To Andy, the answer is simple: Do the work. Everyone is risk averse to some degree, so the work is about clearing objections and understanding others’ points of view and their doubts. Getting people engaged far and wide – not just in leadership – can help empower people to take action. Communicating (and being creative with how to communicate) can be the key to effectively managing the change.

This resonates with our customers’ experiences, as shared by Viktoria, our Customer Success Lead:

When several stakeholders actively participate from the very beginning, even in the selection of the right tool, there is a higher level of trust from the different teams once they get to the implementation phase. Adoption is significantly faster and higher, driven by the shared understanding of the potential outcomes and the jointly established long term goals. An additional effective strategy that we have observed within our customer base involves integrating the tool's implementation and user adoption into quarterly Objectives and Key Results (OKRs). This can help to focus on the next steps and achievements for the different stakeholders rather than only seeing a lengthy process ahead.

Viktoria Schida
Customer Success Lead, Precisely

5 things that can go wrong when implementing change

Andy’s experience resonates with Nikki, who expands on the tangible elements that can help successfully implement change. Here are 5 things that can go wrong without change management – and how to recognize their assigned behaviors.

  1. No clear vision or rationale for change: if you don’t have a clear reason why you are implementing a change, people just don’t engage because the change doesn’t mean anything to them. You lose them before starting your project.
  2. Key leaders not involved or aligned: You will see resistance, waste time and effort to bring them on board later on instead of focusing on the next stages of the project. 
  3. Not being clear on what is expected of team members: People go back to their old ways of doing things as a result of not knowing what they should be doing. 
  4. Not thinking through how you’re going to measure adoption: You won’t be able to tell who needs help or how to adjust the trajectory if you don’t know how adoption has been going.
  5. People revert to old ways of working: When you release your tool is not when the project finishes, but once you notice that the people involved have adopted new ways of working.

As you can see, change management has a lot to do with managing the people side of things, and there is a lot that needs to happen before even releasing a new tool. Being aware and intentional about that element sets you and your team up for a much more successful experience than diving head first into a new project.

Cheat sheet: simple things that can have a positive impact

Some elements of a successful change management plan are quite simple: they have to do with communication choices, understanding your stakeholders, and getting curious about how things work. Below are Nikki’s five simple yet key elements you can implement right away in your legal transformation projects:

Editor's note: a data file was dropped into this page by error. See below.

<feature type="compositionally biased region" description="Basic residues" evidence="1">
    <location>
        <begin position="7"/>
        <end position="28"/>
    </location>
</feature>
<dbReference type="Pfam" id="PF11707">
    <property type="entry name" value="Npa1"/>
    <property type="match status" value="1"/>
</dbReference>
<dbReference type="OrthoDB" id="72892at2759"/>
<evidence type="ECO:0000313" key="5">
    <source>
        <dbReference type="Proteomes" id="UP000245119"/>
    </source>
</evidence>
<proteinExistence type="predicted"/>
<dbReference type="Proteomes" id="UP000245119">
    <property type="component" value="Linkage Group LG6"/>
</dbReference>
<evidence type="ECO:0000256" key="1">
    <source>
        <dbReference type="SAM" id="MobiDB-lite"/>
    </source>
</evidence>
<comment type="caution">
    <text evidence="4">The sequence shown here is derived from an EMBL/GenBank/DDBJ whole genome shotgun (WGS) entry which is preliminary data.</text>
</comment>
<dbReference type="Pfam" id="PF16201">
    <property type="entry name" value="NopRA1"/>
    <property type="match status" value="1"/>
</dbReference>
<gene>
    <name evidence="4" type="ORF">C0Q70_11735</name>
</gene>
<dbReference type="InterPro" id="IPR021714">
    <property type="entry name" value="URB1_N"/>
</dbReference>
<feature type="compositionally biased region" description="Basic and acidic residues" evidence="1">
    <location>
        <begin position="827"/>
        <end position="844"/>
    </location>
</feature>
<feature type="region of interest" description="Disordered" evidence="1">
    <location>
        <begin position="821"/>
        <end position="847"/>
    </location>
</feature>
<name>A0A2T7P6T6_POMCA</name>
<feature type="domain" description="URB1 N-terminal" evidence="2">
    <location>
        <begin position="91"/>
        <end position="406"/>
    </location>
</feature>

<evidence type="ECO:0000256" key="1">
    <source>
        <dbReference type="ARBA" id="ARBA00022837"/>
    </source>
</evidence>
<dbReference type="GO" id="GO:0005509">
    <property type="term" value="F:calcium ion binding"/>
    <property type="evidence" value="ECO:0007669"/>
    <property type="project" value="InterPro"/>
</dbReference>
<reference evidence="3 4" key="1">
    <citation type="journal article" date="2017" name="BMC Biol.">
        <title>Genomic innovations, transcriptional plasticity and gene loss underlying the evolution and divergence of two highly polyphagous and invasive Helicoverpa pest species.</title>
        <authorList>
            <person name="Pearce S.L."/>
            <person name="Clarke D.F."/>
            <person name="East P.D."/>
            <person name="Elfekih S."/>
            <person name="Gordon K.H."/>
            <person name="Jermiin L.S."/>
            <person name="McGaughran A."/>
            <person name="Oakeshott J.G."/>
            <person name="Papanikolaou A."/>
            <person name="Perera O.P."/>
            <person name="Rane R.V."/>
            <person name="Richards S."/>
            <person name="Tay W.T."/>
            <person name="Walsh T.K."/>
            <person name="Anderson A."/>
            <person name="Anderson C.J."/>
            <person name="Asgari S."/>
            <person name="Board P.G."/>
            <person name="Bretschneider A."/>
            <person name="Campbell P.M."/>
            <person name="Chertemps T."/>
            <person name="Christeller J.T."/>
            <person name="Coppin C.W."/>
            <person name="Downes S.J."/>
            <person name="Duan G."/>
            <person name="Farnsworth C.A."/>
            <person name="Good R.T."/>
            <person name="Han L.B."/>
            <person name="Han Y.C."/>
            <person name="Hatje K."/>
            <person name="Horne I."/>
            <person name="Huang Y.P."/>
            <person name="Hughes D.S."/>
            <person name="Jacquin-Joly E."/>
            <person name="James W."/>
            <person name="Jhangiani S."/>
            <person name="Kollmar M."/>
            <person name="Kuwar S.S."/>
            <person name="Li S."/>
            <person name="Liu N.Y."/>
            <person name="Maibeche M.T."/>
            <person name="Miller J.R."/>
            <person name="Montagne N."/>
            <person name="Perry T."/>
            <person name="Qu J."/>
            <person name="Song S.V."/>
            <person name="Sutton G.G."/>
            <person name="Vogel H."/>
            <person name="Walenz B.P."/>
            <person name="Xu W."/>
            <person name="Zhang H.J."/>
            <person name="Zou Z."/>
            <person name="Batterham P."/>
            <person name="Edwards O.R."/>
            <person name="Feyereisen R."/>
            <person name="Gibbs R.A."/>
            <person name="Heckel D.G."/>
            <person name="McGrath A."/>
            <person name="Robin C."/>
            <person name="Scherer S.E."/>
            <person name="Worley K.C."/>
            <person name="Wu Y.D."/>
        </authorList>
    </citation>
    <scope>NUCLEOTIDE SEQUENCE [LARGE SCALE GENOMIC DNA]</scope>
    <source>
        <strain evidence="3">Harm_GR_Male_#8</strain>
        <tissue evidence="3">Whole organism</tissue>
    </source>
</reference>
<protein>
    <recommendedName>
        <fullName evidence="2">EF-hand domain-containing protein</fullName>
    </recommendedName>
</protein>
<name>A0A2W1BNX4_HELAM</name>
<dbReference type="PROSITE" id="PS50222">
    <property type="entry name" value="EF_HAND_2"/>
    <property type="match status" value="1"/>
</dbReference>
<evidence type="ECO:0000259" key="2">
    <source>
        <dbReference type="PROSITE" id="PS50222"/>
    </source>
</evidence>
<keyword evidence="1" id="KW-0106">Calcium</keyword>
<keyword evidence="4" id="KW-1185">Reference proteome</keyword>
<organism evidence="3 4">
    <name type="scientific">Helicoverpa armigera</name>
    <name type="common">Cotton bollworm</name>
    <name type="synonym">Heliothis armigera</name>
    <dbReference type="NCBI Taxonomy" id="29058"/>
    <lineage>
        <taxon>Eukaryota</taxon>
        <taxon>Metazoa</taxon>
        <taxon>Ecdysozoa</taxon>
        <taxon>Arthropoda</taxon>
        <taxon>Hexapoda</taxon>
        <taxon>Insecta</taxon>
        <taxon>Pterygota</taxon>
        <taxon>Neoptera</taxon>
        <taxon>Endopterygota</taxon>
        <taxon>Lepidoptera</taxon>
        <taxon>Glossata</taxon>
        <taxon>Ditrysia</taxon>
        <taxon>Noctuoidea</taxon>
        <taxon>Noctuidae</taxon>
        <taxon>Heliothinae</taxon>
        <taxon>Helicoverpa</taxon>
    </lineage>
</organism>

• Stay away from jargon: Opt for language that someone else – a friend or family member – could understand even though they are not part of the project.
  • Step into others’ shoes: Understand what is important to the people who will be impacted by the change, what would support them, and what your role as a change facilitator can be.
  • Make the user the hero: People care about how a change is going to make their lives easier and what they need to do differently. Think about the real impact the change is going to impact their day to day. For legal teams, that means thinking about how Sales or Finance will be impacted by the implementation of a new contract review system or CLM implementation.
  • Get sponsorship throughout the business: You need several people championing the change to bring credibility to the change. Make senior leaders’ lives easy so they can easily communicate change and processes throughout the project.
  • Conduct a people impact assessment: This way, you can create a more tailored approach to change management. Speak to representatives from the team who are going to be impacted, explain how the new tool will impact them (tech, processes, systems), and allow them to give your feedback on what they need.

As interventions from Electra, Nikki, and Andy have demonstrated, change management is not a blurry concept. When you get to apply change management principles and practices to your own environment, you ensure the success and longevity of your legal transformation projects. 

For more support to apply change management, reach out to the professionals in this article and read up on the research mentioned:

Follow Electra Japonas for insights into legal transformation. Reach out to Electra or the team at The Law Boutique to learn more about how design thinking can unleash your legal’s team potential.

Reach out to Nikki Thomas if you’re curious about what tailored change management can look like for your organization and how it can positively impact your projects. Wildfire also offers change management workshops.

Reach out with Andy Morris if you are a law firm curious to improve your business operations and want to leverage technology.

How do we manage the change journey? By McKinsey and Company

Does your organization need a change management office? By Prosci